Will Hawaii profit from the boom?
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From a contractor’s perspective, the most obvious feature of Guam is its remoteness. At 5,900 miles from California, and nearly 3,800 miles from Hawaii, Guam lies at the end of a long and tenuous supply chain. “Most of this work is ‘Buy American,’” says Peters. This means construction material can’t be quickly shipped from nearby Asian suppliers, making it critical to understand materials logistics. It takes a ship three weeks to get from the West Coast to Guam. “So, you’ve got to be self-sufficient,” Peters says. “When something breaks, you better have a spare part, or you better be able to get a replacement quickly – probably by airfreight.”
Even before buildup for the Marines,
Even within Guam itself, logistics will be challenging. Port facilities will need tens of millions of dollars in improvements to handle shipping volumes, which are expected to quadruple. Roads and bridges will have to be hardened and widened to accommodate the trucks needed to haul material. There’s not enough electricity or fresh water to supply the anticipated needs. And there’s nowhere near enough warehouse space from which to stage the enormous construction projects. Once it gets started, the great Guam buildup might turn into a quagmire.
Despite the challenges, Guam still represents a tremendous opportunity for large Hawaii companies. For smaller Hawaii subcontractors, the labor issue presents a major hurdle. “They’ve never had to go out and hire foreign workers,” Denny Watts points out. “And yet, by definition, these are the guys who would have to provide 75 percent to 80 percent of the manpower on any given job.”
“I know there are several sub-contractors interested in coming to Guam,” Peters says, but he doubts they’re prepared to work with an inexperienced workforce. “When you need 30 electricians, you can’t just go down to the union hall.” Maybe more important, he points out that not knowing the productivity of your workforce makes it impossible to budget accurately. “Productivity drives your construction costs,” he says. “And understanding productivity determines what you bid.” In short, it’s almost impossible for small companies to plan adequately for Guam.
And planning is essential. Lance Wilhelm, senior vice president of Kiewit, points out that his own company, a major U.S. contractor, is still grappling with the implications of going to Guam. “Businesses need to formulate a Guam strategy, whether you’re big or small,” he says. But small companies in particular have to look at what it means to do business so far away. “How are you going to manage your people? Do you even have the people who are willing to go down there? How will you handle the logistics? Do you understand the tax issues, union issues, legal issues … ” Small companies need to consider all this before they talk with the larger contractors. “You need to formulate a strategy,” Wilhelm says, “so, if you should be asked to go down there, it isn’t the first time you’ve thought about those things.”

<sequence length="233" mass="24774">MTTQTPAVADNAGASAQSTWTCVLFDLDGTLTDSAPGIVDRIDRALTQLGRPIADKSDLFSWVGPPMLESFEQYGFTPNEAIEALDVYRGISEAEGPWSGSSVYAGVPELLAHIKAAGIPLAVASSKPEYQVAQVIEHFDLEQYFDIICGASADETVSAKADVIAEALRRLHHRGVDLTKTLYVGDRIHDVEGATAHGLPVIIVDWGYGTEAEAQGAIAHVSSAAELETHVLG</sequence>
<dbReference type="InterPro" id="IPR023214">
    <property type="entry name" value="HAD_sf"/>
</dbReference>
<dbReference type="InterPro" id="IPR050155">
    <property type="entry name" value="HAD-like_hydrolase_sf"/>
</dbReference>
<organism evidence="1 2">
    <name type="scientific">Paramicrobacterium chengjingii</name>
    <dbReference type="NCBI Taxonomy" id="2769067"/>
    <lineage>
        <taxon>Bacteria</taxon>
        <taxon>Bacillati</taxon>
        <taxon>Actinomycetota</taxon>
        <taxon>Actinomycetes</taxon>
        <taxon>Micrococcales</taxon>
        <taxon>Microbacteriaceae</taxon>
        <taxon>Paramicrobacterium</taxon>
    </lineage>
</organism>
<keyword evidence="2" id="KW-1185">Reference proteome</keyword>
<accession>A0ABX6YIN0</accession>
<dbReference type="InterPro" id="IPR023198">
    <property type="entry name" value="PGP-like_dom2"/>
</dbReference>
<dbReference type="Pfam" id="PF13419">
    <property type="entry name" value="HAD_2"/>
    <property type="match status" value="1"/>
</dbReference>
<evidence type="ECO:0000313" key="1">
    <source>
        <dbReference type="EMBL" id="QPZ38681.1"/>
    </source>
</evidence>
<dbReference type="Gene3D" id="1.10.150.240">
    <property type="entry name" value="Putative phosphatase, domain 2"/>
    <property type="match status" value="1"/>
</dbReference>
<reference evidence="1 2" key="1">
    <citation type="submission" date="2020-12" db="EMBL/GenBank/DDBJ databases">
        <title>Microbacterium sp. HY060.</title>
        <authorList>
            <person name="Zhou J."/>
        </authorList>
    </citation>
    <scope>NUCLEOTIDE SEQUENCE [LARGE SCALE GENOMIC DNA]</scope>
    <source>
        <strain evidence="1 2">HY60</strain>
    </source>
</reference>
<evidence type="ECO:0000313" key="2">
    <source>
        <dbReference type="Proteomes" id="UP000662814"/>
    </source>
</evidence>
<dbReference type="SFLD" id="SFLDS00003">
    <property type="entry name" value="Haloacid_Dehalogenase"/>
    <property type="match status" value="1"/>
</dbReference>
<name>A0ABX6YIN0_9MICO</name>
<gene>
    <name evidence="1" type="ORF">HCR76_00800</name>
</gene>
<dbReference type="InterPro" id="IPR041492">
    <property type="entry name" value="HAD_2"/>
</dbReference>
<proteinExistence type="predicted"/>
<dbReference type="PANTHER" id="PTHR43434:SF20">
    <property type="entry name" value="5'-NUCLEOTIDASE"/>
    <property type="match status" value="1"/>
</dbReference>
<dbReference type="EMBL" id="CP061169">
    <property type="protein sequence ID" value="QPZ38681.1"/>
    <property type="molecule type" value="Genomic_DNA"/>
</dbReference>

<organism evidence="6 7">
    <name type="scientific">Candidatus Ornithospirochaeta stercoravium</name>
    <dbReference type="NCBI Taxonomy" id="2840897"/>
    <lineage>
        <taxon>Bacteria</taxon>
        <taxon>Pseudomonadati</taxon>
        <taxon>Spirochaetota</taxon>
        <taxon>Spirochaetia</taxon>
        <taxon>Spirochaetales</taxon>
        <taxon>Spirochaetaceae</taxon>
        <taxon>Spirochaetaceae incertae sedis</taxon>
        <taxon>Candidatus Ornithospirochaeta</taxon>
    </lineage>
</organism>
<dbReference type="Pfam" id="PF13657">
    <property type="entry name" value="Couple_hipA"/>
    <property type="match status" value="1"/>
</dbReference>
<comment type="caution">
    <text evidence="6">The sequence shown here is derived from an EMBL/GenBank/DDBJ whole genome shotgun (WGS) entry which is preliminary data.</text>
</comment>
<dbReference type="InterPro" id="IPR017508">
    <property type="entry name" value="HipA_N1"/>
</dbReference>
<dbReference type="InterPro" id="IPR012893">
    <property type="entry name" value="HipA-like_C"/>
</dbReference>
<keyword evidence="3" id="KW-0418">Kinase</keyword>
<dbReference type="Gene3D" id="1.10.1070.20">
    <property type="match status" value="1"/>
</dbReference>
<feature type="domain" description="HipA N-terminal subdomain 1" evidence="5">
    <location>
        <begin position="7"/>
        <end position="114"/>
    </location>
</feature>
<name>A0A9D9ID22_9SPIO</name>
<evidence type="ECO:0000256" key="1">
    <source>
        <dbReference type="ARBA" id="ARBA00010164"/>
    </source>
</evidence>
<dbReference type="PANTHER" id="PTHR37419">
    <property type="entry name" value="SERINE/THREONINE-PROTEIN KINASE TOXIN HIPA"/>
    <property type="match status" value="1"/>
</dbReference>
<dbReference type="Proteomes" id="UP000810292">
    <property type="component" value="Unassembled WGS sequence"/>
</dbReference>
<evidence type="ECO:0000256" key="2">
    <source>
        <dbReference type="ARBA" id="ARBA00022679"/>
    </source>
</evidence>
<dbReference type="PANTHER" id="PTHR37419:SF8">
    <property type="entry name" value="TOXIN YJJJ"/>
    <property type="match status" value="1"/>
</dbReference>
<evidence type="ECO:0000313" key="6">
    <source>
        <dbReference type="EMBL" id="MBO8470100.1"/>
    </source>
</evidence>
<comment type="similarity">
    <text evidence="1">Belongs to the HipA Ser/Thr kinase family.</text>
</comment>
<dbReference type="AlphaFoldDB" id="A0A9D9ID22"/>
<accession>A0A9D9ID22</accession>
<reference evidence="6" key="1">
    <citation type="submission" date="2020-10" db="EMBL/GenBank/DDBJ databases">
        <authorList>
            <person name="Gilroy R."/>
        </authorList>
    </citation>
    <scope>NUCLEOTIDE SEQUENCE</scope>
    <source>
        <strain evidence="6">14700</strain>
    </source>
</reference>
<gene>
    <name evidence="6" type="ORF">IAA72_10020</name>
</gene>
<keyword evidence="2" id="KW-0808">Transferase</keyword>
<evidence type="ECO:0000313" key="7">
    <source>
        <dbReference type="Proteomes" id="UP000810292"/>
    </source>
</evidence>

Wilhelm also points out that, for many small companies, management is already stretched thin. “Can you commute to Guam and still keep a going concern here in Hawaii?” he asks. “We’ve had to think about that, too. We’re not going to jeopardize what we have here in Hawaii; so, part of our Guam strategy is that we have to be able to do both.”
Notwithstanding the complications, small Hawaii companies will almost certainly be drawn to Guam. Many of them already have experience there. Steven Baldridge, president of Baldridge and Associates Structural Engineering, points out, “We’ve actually done work in Guam for about 10 years; we’ve just done it from Honolulu.” Most of BASE’s work in Guam has been for the military, which can often be done from a distance. But, like many observers, Baldridge expects the buildup to also generate work “outside the fence.” That may be where small Hawaii companies, particularly technical companies and vendors that are less burdened by labor issues, will find their place in Guam. “There’s other infrastructure work that we can get involved in,” he says. “It might be housing, upgrading the local schools or building bridges. But the first step is to have a more solid and continuous presence.” For BASE, the Guam office is about becoming part of the territory’s business community.
Steven Baldridge, president of Baldridge
That process is made easier by having Hawaii service providers already working there. It’s possible, for example, for a Hawaii company to open an office in Guam and still use the same bank, accounting firm and law firm as the home office. Many of these companies are important members of Guam’s business community. First Hawaiian Bank, for example, is the largest bank in Guam. Carlsmith Ball has had law offices there for more than three decades. Because of this experience, they offer more than just banking and legal services; they provide inside knowledge of the community and vital introductions.
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